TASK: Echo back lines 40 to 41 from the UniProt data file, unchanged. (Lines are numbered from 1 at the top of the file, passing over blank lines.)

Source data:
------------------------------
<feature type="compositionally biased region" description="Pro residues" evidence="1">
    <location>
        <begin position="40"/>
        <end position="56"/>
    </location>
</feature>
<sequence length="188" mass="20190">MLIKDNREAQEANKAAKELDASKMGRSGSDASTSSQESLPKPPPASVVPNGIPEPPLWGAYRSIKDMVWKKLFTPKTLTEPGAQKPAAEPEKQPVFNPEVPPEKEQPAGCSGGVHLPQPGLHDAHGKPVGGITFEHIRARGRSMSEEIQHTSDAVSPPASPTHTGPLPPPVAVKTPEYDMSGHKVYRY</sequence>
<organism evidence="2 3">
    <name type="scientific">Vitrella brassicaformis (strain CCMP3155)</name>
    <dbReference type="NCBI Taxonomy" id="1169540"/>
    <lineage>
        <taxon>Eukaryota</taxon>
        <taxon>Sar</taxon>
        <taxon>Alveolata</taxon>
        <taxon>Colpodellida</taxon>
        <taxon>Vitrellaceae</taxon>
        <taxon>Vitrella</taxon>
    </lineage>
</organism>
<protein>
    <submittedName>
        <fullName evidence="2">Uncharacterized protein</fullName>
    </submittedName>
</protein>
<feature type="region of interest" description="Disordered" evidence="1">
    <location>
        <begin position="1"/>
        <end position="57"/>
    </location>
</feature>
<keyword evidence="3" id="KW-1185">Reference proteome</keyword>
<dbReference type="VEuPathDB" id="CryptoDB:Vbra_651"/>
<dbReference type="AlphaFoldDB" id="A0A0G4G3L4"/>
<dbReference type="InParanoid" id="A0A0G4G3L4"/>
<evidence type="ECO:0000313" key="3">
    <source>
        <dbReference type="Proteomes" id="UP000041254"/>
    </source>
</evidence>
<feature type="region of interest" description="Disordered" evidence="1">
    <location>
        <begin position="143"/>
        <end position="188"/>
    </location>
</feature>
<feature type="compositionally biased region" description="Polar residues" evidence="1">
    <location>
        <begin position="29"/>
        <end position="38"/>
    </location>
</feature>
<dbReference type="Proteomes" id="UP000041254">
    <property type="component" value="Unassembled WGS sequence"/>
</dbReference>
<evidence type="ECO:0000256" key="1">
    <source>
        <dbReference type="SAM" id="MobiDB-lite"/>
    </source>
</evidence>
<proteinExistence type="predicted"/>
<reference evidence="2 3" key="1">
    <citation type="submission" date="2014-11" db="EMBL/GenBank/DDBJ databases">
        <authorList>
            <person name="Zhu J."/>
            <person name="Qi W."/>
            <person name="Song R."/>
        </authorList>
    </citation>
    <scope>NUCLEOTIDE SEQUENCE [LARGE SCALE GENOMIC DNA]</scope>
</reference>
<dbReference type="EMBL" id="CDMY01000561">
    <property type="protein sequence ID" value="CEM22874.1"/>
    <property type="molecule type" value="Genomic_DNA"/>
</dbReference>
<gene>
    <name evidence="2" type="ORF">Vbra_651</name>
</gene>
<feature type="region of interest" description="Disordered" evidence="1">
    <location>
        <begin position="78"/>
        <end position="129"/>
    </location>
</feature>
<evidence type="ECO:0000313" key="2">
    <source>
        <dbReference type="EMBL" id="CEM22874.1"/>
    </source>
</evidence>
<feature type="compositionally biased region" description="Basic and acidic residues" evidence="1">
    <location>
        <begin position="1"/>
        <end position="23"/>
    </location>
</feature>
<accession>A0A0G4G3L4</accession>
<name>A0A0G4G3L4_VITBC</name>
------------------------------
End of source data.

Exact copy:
<feature type="region of interest" description="Disordered" evidence="1">
    <location>